England slammed for "not being able to handle the pressure" with the bat
England have been told they "haven't been able to handle the pressure with the bat for a long time" after their middle order collapsed on day five of the fourth Test against India.
Joe Root's side started the day dreaming of a potential record run chase and their openers did set up a decent platform, with Rory Burns and Haseeb Hameed sharing a 100-run partnership.
However, after Burns fell to Shardul Thakur, England collapsed from 100-0 to 210 all out as India completed a remarkable victory to go 2-1 up in the series.
Speaking on BBC Test Match Special, former England captain Michael Vaughan said: "The old Test deficiencies came to roost this week – the catching, we've said it for a long time but the catching isn't good enough.
"The bowling, unless it is swinging and seaming, four bowlers around the 80mph – they are as good as any when it is moving – but in the second innings they looked a gallop short.
"With the bat the 290 was too light and in the second innings when they put under a huge amount of pressure they came short.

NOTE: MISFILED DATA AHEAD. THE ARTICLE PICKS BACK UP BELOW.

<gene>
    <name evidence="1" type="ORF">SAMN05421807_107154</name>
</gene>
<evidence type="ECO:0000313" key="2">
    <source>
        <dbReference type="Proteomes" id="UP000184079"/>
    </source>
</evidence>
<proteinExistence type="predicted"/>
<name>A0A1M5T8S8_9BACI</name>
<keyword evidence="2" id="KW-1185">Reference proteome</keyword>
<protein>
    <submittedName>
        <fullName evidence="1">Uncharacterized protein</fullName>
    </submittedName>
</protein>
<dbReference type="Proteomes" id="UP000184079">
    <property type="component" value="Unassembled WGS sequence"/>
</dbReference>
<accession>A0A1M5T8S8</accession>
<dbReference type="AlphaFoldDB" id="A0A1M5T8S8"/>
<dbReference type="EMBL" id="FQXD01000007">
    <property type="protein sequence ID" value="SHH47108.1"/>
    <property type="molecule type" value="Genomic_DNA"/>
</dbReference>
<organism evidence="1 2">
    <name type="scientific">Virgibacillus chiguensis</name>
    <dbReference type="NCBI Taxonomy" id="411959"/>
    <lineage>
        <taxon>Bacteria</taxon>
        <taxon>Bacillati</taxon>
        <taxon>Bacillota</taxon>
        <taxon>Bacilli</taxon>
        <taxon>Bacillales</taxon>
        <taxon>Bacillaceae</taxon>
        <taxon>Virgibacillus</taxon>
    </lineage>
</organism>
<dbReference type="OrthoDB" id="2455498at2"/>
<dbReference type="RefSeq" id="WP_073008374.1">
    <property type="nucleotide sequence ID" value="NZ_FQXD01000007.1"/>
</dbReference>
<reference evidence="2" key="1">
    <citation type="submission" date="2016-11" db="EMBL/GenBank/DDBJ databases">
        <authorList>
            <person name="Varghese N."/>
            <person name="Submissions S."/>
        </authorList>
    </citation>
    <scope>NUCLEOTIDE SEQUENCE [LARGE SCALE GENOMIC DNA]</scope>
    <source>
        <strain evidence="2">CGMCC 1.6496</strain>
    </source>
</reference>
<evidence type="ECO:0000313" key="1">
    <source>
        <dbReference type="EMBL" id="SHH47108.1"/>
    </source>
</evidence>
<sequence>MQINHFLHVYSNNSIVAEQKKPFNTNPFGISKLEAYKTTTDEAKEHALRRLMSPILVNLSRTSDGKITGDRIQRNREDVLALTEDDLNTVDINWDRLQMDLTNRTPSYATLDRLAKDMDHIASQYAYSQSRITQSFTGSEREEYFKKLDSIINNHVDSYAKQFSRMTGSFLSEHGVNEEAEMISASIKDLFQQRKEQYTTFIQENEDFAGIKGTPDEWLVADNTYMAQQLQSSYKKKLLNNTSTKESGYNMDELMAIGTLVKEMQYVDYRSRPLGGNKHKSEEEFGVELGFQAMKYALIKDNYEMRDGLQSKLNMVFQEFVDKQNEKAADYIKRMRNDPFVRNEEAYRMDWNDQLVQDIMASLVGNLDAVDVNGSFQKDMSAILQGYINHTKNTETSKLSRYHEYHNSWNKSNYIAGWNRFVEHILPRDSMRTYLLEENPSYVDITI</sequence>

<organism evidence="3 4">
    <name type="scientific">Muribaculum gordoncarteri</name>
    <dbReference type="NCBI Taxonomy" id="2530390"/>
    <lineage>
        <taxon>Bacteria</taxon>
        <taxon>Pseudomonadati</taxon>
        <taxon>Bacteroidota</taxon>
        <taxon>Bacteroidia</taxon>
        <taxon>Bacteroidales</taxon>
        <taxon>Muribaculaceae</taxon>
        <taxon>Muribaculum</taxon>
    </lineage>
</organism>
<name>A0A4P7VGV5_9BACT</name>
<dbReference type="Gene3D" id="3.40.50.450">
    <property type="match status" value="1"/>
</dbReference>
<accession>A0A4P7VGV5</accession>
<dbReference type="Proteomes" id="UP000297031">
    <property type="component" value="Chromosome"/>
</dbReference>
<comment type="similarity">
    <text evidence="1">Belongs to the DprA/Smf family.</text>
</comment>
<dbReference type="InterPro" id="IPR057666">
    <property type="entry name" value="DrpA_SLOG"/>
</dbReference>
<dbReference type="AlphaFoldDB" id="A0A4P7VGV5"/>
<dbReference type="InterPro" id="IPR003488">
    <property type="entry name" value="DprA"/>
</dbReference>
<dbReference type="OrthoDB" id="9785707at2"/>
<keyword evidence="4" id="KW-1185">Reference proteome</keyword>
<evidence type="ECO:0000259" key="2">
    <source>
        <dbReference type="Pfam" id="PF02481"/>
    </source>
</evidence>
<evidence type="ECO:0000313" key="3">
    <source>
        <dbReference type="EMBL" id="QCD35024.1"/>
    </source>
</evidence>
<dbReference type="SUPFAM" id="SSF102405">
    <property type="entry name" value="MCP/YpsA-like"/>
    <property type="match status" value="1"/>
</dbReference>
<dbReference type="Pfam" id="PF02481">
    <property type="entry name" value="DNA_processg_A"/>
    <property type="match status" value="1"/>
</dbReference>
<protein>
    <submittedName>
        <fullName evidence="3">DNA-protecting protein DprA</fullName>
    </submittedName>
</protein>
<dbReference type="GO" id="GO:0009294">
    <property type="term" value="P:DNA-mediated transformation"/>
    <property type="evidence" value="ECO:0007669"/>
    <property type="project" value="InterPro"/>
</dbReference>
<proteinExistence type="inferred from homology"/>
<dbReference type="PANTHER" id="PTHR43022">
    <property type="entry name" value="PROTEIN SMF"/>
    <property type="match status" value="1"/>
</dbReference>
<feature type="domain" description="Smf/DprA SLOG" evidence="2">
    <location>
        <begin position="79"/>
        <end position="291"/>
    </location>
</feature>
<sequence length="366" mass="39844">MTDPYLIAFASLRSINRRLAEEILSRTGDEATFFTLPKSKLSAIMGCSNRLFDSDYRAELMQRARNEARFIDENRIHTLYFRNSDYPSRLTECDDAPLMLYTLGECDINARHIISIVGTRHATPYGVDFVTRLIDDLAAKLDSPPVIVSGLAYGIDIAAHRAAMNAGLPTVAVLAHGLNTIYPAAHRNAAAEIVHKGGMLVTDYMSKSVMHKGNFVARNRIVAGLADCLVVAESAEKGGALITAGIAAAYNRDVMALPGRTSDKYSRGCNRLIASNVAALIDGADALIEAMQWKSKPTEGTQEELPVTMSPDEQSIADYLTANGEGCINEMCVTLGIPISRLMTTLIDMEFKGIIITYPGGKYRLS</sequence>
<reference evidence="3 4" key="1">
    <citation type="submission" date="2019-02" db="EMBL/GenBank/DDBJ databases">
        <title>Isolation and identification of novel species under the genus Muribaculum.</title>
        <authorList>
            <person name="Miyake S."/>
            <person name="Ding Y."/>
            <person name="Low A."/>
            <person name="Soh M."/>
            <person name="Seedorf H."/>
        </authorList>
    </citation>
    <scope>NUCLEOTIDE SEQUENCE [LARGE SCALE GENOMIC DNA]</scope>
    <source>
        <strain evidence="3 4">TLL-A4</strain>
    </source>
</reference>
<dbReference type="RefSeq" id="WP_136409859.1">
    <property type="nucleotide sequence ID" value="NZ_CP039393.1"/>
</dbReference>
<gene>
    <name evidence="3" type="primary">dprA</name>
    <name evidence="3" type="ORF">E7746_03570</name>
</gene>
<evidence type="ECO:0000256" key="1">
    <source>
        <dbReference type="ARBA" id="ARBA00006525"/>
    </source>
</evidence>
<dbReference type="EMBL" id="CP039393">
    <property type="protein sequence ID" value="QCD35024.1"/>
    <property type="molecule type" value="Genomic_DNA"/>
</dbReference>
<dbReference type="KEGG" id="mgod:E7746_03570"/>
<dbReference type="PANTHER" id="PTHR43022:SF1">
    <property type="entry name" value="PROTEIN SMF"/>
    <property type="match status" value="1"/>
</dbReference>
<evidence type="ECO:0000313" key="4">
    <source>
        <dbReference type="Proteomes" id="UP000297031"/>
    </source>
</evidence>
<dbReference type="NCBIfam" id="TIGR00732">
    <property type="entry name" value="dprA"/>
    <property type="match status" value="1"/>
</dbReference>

"They haven't been able to handle the pressure with the bat for a long time."
Vaughan also slammed England for struggling to cope when the pitch "became a Test wicket that you get overseas".
He added: "It has been a tremendous Test match. It is a fantastic Test victory for India. They have been questioned, particularly on day one and they came back on day two with the ball.
"England's 290 in the first innings felt so light. India batted beautifully in the second innings. Today's bowling performance was as good as a fourth-innings bowling display as we've seen for a long, long time. It was high class.
"For a day and a half this was an England Test match wicket, where it moved around a bit, and England competed.
"As soon as it became a Test wicket that you get overseas – no swing, no seam, a little bit of spin, you needed some pace and variation and batters to bat a long time – as soon as it became that kind of wicket England have been very poor."
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